British researchers have come up with a preliminary index to predict which pregnancies will end in miscarriage, with 94 percent accuracy rate. It requires no equipment and can help doctors inexpensively focus resources on high-risk pregnancies.
The research was presented at the European Society of Human Reproduction and Embryology. Lead researcher Dr. Kaltum Adam and colleagues monitored 112 women who were between six and ten weeks pregnant for five weeks:
They had ultrasound scans, weekly charting of pain and bleeding and weekly tests to check the levels of progesterone and the pregnancy hormone, human chorionic gonadotrophin (hCG). After analysing data on the outcomes of these pregnancies, Dr Adam found there were six factors that had the most impact on the risk of miscarriage: a history of subfertility, levels of progesterone, levels of hCG, the length of the foetus, how much bleeding had occurred, and the gestational age of the baby.
On their own, these factors weren't enough to predict whether a woman would miscarriage, but two of them turned out to be predictive: bleeding and hCG.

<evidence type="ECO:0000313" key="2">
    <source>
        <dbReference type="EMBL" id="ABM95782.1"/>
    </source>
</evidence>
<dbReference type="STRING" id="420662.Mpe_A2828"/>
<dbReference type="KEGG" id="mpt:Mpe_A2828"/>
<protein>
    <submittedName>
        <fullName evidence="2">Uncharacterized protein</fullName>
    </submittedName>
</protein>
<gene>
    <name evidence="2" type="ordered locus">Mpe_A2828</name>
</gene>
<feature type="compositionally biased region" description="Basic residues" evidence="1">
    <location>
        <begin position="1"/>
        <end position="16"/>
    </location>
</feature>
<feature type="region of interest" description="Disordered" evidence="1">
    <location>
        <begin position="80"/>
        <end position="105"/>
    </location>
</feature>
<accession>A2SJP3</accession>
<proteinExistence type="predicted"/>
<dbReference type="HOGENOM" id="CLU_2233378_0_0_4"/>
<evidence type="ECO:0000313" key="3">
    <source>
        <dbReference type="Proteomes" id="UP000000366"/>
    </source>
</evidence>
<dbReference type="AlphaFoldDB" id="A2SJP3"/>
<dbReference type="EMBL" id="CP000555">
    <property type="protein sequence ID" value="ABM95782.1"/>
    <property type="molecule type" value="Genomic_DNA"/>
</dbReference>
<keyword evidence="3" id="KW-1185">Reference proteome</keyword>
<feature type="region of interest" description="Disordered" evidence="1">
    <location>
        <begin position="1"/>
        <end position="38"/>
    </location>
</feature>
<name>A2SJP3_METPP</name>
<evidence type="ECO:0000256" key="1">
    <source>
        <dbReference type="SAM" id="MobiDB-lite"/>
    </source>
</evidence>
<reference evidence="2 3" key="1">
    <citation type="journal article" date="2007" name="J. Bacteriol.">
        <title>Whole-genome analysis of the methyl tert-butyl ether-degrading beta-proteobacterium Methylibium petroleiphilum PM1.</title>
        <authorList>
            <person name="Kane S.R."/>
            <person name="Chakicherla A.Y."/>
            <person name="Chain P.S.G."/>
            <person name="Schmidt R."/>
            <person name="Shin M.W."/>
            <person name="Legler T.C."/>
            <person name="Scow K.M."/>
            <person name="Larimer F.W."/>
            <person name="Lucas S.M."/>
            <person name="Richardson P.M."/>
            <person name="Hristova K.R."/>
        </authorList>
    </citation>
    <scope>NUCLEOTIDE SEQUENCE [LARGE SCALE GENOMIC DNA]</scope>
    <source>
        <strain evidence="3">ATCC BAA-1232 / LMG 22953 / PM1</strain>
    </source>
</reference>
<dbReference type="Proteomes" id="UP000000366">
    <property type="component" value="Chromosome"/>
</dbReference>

According to Adam, in the absence of this procedure, "we have no way of predicting which threatened miscarriages will result in the end of the pregnancy and so we are unable to target attempts to rescue the pregnancy at the right women or to offer them counselling. This has led to wasteful and potentially harmful interventions, including unnecessary blood tests, ultrasound scans, hospital admissions for bed rest, sexual abstinence, low dose aspirin and progesterone supplementation."
For The First Time Researchers Can Predict Accurately The Outcome Of Pregnancies Threatening To Miscarry [ESHRE]
Fertility Researchers Can Predict Which Pregnancies Are At Greatest Risk For Miscarriage [LAT]